Tag Archives: NOVEL

#Ginsberg in the 50s

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Ginsberg in the 50s

GINSBERGAginzy

A brief excerpt from David Burner’s Making Peace with the Sixties (Princeton University Press, 1996):

Ginsberg’s stay in the mental ward was not intended to help him realize his desire for life to be a “sweet humane surprise.” Ginsberg tried to conform, returned after several months to Paterson, dated women, and found a job. He was miserable until he moved to California in 1954 and began seeing a $1 an hour psychiatrist at the university in Berkeley. In San Francisco Ginsberg saw another psychiatrist, Philip Hicks, who asked him what he would like to do. “Doctor,” as Ginsberg recalls his answer, “I don’t think you’re going to find this very healthy and clear,”

but I really would like to stop working forever–never work again, never do anything like the kind of work I’m doing now–and do nothing but write poetry and have leisure to spend the day outdoors and go to museums and see friends. And I’d like to keep living with someone — maybe even a man — and explore relationships that way. And cultivate my perceptions, cultivate the visionary thing in me. Just a literary and quiet city-hermit existence. Then he said “Well, why don’t you?” I asked him what the American Psychoanalytic Association would say about that, and he said . . . if that is what you really feel would please you, what in the world is stopping you from doing it?

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GREG’S FIRST TIME

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GREG’S FIRST TIME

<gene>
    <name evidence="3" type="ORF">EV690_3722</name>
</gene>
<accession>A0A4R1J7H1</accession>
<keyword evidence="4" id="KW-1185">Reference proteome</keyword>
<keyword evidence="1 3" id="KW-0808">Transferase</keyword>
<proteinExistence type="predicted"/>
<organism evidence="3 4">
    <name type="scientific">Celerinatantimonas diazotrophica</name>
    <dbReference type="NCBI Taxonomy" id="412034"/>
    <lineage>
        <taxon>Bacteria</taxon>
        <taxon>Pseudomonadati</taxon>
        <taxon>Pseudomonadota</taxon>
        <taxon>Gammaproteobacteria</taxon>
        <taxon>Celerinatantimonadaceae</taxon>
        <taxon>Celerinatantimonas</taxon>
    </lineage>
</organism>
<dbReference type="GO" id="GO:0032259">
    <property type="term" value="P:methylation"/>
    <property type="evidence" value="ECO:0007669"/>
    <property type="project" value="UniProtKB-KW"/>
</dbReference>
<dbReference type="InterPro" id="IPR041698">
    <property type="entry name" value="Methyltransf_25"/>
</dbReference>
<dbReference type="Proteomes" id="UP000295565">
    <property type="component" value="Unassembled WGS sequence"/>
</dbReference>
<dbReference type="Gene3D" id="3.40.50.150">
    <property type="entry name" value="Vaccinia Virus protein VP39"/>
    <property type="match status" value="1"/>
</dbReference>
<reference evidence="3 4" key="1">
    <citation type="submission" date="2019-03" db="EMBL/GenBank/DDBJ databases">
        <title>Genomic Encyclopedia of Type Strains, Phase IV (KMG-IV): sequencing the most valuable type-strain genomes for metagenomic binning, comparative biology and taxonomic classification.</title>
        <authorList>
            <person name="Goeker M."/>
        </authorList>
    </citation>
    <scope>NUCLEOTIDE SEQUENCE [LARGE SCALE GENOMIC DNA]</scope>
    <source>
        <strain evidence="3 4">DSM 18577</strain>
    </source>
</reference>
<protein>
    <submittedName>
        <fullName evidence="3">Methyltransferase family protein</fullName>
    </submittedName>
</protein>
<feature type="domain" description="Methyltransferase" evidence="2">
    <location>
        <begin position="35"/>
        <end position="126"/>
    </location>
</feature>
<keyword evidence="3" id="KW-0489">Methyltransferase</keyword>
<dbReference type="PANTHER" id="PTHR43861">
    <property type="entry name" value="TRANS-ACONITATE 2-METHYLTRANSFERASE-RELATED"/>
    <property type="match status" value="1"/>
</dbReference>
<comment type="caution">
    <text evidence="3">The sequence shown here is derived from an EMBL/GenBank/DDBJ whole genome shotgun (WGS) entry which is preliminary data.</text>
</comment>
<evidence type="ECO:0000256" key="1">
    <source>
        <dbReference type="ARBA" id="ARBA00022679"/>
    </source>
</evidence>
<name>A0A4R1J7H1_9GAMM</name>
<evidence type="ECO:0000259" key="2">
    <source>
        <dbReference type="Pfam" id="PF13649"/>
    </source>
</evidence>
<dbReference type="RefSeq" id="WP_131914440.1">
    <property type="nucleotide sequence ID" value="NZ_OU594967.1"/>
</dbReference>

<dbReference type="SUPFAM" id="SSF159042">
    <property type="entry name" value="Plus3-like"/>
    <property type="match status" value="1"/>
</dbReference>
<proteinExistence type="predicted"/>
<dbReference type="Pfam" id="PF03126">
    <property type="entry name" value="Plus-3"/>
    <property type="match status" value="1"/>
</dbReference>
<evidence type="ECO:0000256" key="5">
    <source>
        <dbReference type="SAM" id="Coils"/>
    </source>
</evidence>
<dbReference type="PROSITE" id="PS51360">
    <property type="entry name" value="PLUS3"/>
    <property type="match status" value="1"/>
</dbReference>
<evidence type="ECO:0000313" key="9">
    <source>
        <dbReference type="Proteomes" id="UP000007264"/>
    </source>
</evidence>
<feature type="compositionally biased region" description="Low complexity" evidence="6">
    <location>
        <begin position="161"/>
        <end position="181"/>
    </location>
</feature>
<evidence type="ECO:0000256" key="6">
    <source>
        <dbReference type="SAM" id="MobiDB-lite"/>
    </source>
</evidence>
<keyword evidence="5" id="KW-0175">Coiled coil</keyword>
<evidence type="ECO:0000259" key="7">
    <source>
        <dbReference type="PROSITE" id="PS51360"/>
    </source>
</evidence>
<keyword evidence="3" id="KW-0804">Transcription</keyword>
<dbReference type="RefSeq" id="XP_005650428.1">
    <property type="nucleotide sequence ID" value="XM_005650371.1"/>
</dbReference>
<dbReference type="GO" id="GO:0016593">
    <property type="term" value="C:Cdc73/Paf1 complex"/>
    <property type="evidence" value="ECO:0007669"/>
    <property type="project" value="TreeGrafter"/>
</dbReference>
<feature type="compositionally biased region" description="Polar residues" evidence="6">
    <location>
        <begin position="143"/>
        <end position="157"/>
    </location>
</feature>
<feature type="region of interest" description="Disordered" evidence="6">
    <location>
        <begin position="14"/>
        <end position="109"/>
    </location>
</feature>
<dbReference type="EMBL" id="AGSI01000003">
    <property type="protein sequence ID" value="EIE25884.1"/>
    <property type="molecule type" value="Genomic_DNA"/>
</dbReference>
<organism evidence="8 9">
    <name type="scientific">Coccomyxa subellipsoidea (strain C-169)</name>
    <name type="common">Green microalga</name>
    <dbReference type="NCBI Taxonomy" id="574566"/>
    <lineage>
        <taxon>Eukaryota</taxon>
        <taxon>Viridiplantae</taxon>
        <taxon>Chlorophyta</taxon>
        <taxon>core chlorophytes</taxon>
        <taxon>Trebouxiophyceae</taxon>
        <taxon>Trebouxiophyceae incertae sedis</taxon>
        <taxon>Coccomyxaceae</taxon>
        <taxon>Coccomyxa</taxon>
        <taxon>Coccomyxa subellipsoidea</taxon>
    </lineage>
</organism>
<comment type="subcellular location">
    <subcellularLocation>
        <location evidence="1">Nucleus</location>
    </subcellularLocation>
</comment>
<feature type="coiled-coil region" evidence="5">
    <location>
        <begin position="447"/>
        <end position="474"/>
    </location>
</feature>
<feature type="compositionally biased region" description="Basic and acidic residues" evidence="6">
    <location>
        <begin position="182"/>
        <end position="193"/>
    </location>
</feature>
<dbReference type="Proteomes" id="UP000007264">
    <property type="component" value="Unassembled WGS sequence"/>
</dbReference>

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Things were going slowly at the Mobil, it was pouring down rain, and there were few customers that day. Greg was grateful for that. He was tall and lanky, with an awkward way about him. His thinning beige hair was cut into a mullet and he had a ring in his left ear. He was wearing dirty green overalls. His name above the pocket was half ripped off, GR—in embroidered yellow thread.

 

            He stood in the garage doorway watching the rain stream down the gutter.

What a boring day this is, and it’s my 21st birthday of all things and here I am at 21 and look at me-I am a gas station attendant, fuck this shit. He thought as he flipped through a “Car and Driver magazine, looking at all the cars he would never drive.

 

Jim was in the back of the, garage under a black Civic fiddling around.

           

             “Hey Jim take a break and lets have a coffee break.””

            “What Greg? I can’t hear you. Turn down the boom box.”

 

Greg turned off the radio and repeated himself. Jim rolled out from under the car, and stood up. He was a big guy, and creaked when he stood up.

           

            “Still pouring huh?”

            “Yes it’s a shitty day alright.”

 

There was a row of dilapidated row homes and a Korean market next to them. A

delivery truck was unloading goods for the market. A tubby  woman with a tiny dog was rushing through the rain with a stripped umbrella, yelling at the pooch

 

            “Go make poo poo Twiddles.”

Greg and Jim looked at each other.

            “Stupid little scrawny piece of shit.”  Greg yelled, then ran inside and burst out laughing. The woman who by now was squatting down next to Twiddles with a plastic bag about to pick up the steamy shit looked up, and almost lost her balance.